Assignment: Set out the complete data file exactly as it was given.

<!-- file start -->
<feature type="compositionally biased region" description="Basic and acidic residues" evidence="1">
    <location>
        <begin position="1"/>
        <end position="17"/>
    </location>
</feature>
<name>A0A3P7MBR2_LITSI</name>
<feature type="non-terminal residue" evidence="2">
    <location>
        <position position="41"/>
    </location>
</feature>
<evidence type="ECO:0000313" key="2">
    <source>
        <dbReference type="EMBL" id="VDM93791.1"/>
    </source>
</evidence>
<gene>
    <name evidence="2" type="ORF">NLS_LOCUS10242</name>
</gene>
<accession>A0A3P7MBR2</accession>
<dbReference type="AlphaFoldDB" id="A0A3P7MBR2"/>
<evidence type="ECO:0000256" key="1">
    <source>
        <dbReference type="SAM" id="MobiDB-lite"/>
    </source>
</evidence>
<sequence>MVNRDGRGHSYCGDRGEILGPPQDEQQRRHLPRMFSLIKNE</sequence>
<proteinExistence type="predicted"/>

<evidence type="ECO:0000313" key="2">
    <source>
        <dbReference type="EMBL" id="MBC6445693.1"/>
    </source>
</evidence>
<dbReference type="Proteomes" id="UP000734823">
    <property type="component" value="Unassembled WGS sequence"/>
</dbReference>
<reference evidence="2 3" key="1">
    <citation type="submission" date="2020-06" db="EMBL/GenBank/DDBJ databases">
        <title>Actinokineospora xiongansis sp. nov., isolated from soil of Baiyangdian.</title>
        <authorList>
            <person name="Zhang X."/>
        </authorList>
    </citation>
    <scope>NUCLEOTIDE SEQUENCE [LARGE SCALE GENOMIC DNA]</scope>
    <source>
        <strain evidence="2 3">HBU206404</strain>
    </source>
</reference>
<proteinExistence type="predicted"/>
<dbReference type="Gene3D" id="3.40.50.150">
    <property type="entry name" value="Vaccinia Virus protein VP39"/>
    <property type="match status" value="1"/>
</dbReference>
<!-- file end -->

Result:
<feature type="compositionally biased region" description="Basic and acidic residues" evidence="1">
    <location>
        <begin position="1"/>
        <end position="17"/>
    </location>
</feature>
<name>A0A3P7MBR2_LITSI</name>
<feature type="non-terminal residue" evidence="2">
    <location>
        <position position="41"/>
    </location>
</feature>
<evidence type="ECO:0000313" key="2">
    <source>
        <dbReference type="EMBL" id="VDM93791.1"/>
    </source>
</evidence>
<gene>
    <name evidence="2" type="ORF">NLS_LOCUS10242</name>
</gene>
<accession>A0A3P7MBR2</accession>
<dbReference type="AlphaFoldDB" id="A0A3P7MBR2"/>
<evidence type="ECO:0000256" key="1">
    <source>
        <dbReference type="SAM" id="MobiDB-lite"/>
    </source>
</evidence>
<sequence>MVNRDGRGHSYCGDRGEILGPPQDEQQRRHLPRMFSLIKNE</sequence>
<proteinExistence type="predicted"/>

<evidence type="ECO:0000313" key="2">
    <source>
        <dbReference type="EMBL" id="MBC6445693.1"/>
    </source>
</evidence>
<dbReference type="Proteomes" id="UP000734823">
    <property type="component" value="Unassembled WGS sequence"/>
</dbReference>
<reference evidence="2 3" key="1">
    <citation type="submission" date="2020-06" db="EMBL/GenBank/DDBJ databases">
        <title>Actinokineospora xiongansis sp. nov., isolated from soil of Baiyangdian.</title>
        <authorList>
            <person name="Zhang X."/>
        </authorList>
    </citation>
    <scope>NUCLEOTIDE SEQUENCE [LARGE SCALE GENOMIC DNA]</scope>
    <source>
        <strain evidence="2 3">HBU206404</strain>
    </source>
</reference>
<proteinExistence type="predicted"/>
<dbReference type="Gene3D" id="3.40.50.150">
    <property type="entry name" value="Vaccinia Virus protein VP39"/>
    <property type="match status" value="1"/>
</dbReference>